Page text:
Advice to mortgage newcomers: Don't do it for the money

Instead, be consistent, adaptable and focus on your branding

Advice to mortgage newcomers: Don't do it for the money

The biggest piece of advice Nikkie Haley-Herbert (pictured) has for newcomers to the mortgage industry: Be consistent. 

In a recent interview with Mortgage Professional America, Haley-Herbert, branch manager at Lending Heights in Philadelphia, spoke about how the profit motive should not be the main motivator in pursuing a career as a mortgage broker or loan originator. Instead, those entering the industry should place a premium on being consistent in terms of their sales activities.

Having begun her career at AnnieMac Home Mortgage in 2016, she has derived further rewards beyond the financial and imparted advice to newcomers on focusing on similar pursuits. By focusing on helping people achieve the American Dream of homeownership, she suggested that everything else falls into place.

The virtues of being adaptable

“The number one thing is to be adaptable,” she told MPA in a recent telephone interview. “Be willing to be patient with yourself to learn what you don’t know and then follow that up with consistency. The hardest part that most people have is that consistency itself.”

But in exercising consistency, she has seen her own business profile grow. “Literally, I’ve seen it in my own business,” she said. “It may take a while because you have to put the time in and do the same sales activities for weeks. But give yourself 30 to 60 days and you’re going to see a difference in that pipeline regardless of what rates are doing.”

Such attention to consistency made all the difference in her career, as she started out, she noted. “I wanted to learn what I didn’t know as far as guidelines, how to package a loan, how to speak to a customer properly about all the different types of loans out there.”

Focusing on one’s branding is also important, she said. “The second part is: How do I separate myself from everyone else? Because we’re in the banking world and it can get a little muddled, so you have to decide which lane you really want to be in as far as your branding, how you present yourself on social media. It all comes together.”

Adaptability is a key dynamic to possess given the ever-changing landscape, she added. “We’re not in the old-school banking world anymore. Everything is digital. And you have to be able to adapt.”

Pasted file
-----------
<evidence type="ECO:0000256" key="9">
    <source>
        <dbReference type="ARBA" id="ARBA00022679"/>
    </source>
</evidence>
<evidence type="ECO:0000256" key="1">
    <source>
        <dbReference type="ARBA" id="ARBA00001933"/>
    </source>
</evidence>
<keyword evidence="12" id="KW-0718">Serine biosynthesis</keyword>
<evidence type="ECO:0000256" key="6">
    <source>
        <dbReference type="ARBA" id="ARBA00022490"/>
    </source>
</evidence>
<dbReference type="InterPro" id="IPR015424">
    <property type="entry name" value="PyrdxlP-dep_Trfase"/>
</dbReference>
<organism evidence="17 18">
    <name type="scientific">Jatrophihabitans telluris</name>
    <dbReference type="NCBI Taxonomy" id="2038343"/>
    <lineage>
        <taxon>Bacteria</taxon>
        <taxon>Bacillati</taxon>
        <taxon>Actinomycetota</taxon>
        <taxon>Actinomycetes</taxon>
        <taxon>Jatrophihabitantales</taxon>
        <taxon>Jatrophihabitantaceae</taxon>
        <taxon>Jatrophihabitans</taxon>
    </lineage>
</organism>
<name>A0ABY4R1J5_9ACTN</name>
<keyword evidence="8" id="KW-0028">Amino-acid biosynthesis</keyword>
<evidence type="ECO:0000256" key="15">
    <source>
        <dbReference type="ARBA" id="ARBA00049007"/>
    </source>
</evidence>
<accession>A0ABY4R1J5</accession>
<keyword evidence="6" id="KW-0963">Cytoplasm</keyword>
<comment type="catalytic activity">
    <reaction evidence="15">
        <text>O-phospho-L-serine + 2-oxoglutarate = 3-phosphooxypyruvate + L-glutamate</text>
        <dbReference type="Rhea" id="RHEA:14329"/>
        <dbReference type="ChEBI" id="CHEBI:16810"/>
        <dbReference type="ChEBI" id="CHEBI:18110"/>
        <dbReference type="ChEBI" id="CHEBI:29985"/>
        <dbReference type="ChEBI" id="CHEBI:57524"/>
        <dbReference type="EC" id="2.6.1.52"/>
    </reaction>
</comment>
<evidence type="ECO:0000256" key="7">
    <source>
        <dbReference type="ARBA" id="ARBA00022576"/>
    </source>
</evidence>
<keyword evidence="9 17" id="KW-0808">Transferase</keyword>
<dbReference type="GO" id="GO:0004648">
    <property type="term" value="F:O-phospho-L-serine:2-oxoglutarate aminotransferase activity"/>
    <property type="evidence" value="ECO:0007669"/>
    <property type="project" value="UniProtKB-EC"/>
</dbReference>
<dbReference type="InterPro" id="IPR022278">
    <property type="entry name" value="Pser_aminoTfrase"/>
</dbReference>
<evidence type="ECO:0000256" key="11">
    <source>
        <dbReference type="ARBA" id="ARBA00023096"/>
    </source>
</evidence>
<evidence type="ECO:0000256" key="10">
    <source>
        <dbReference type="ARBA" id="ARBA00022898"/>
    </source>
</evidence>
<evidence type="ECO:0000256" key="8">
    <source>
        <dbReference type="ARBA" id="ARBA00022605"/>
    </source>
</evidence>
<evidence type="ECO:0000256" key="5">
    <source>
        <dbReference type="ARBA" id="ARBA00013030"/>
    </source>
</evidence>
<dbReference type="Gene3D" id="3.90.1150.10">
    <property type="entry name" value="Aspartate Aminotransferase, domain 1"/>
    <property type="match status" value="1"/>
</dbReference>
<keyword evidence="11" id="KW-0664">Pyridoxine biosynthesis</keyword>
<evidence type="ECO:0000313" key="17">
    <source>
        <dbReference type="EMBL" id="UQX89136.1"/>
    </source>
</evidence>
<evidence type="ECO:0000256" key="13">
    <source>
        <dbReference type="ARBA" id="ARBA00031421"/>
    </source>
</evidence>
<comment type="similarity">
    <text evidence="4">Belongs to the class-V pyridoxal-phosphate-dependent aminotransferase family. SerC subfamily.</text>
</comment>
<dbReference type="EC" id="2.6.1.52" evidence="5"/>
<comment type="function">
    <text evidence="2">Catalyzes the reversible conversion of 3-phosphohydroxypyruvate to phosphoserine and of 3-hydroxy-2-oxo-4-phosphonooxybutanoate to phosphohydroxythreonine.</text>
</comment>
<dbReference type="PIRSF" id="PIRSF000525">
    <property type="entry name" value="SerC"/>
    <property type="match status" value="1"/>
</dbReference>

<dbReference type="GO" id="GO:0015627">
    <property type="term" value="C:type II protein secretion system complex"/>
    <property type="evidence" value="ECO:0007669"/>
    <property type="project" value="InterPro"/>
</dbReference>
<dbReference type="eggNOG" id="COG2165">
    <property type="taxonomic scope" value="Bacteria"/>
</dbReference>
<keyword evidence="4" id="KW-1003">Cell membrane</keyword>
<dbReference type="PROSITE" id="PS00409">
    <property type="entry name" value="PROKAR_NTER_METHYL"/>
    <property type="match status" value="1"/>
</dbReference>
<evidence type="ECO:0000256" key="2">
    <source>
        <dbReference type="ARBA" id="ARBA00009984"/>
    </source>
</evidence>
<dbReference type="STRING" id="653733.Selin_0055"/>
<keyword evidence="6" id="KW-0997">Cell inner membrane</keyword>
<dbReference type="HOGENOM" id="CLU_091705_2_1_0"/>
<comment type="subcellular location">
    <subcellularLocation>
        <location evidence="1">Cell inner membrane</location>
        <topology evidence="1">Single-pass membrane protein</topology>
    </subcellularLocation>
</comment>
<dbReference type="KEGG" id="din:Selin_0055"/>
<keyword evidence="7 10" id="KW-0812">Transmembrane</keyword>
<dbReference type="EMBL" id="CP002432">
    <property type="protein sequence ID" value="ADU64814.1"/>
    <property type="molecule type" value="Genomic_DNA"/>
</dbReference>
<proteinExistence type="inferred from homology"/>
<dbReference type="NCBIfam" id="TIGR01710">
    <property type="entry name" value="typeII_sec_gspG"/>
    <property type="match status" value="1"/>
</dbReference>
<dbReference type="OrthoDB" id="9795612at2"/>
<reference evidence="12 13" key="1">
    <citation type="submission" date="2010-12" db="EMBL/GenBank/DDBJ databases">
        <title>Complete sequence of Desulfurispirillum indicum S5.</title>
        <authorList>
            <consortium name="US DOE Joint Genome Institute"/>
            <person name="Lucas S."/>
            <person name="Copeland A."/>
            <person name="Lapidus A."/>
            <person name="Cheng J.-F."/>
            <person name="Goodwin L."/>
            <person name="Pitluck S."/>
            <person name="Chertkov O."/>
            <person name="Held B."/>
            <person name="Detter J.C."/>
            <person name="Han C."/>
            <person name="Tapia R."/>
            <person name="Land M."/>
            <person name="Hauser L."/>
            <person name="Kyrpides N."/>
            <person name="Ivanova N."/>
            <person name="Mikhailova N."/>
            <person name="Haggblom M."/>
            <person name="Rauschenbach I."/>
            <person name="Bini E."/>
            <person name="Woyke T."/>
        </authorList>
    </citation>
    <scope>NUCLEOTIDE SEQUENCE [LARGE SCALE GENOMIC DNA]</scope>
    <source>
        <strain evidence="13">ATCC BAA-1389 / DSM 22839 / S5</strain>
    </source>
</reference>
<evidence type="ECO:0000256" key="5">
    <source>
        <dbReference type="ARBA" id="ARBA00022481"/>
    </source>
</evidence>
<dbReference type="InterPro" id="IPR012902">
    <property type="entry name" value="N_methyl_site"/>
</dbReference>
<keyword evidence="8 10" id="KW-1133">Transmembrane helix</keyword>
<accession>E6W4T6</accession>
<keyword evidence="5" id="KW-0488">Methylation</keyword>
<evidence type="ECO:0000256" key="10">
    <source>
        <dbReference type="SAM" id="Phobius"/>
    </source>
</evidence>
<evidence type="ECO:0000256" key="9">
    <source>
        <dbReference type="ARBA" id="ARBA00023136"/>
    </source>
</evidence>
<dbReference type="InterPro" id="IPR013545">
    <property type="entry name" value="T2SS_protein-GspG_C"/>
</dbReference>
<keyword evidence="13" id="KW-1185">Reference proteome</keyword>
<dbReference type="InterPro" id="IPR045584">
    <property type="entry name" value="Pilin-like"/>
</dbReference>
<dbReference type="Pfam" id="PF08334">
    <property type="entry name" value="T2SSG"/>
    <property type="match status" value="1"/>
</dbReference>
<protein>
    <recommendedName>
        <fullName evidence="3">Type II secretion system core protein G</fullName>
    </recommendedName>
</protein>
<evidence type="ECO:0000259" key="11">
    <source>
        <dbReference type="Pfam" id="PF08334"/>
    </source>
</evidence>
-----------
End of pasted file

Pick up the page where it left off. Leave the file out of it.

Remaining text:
Don’t do it for the money

People can make a comfortable living in the mortgage industry. But those entering into the career should not be fueled primarily by the profit motive, she said. “Don’t do it for the money,” she said. “Because if you’re only doing it for the money, that’s where your focus is going to be. Do it for your family, helping other people.”

She also spoke of the importance of belonging to groups of like-minded people who support one another. She pointed to the Association of Independent Mortgage Experts (AIME) as such a group, saying her membership has benefited her since joining over the summer when she joined the broker channel after working as a loan consultant at loanDepot for nearly four years.

“I’ve always wanted to join the broker channel but wasn’t sure,” she said. “I feel it’s a different level of support on the brokers’ side versus retail,” she said. “It’s not so much this lender versus this lender, but a lot of information sharing. One of the huge benefits of AIME if you’re new to the broker side from retail, you’re coming in a little green, I find that AIME did a great job at just really making a strong footprint for brokers where they can share information and learn from each other.”

Learning from AIME, even at rest

Haley-Herbert said she’s looking forward to going to her first AIME conference next year, an annual gathering in Las Vegas that takes place in the fall. “I would love to go,” she said. “They give us vendor discounts, networking, community support.”

She joked about her frequent choice of nighttime reading since she’s joined the group. “I’m one of those people when I can’t sleep at night, I scroll the mortgage Facebook group,” she said with a laugh. “But it gives me opportunities to learn. It does! If I’m in that group in the middle of the night and someone posts about a specific scenario, it could be something that I’ve never come across myself but just reading about it and reading the comments and seeing how people are coming in to support each other - it helps you expand your abilities and create that camaraderie.”

Even at rest, she continues to learn. “I can’t wait to dig in a little more,” she said with palpable enthusiasm.

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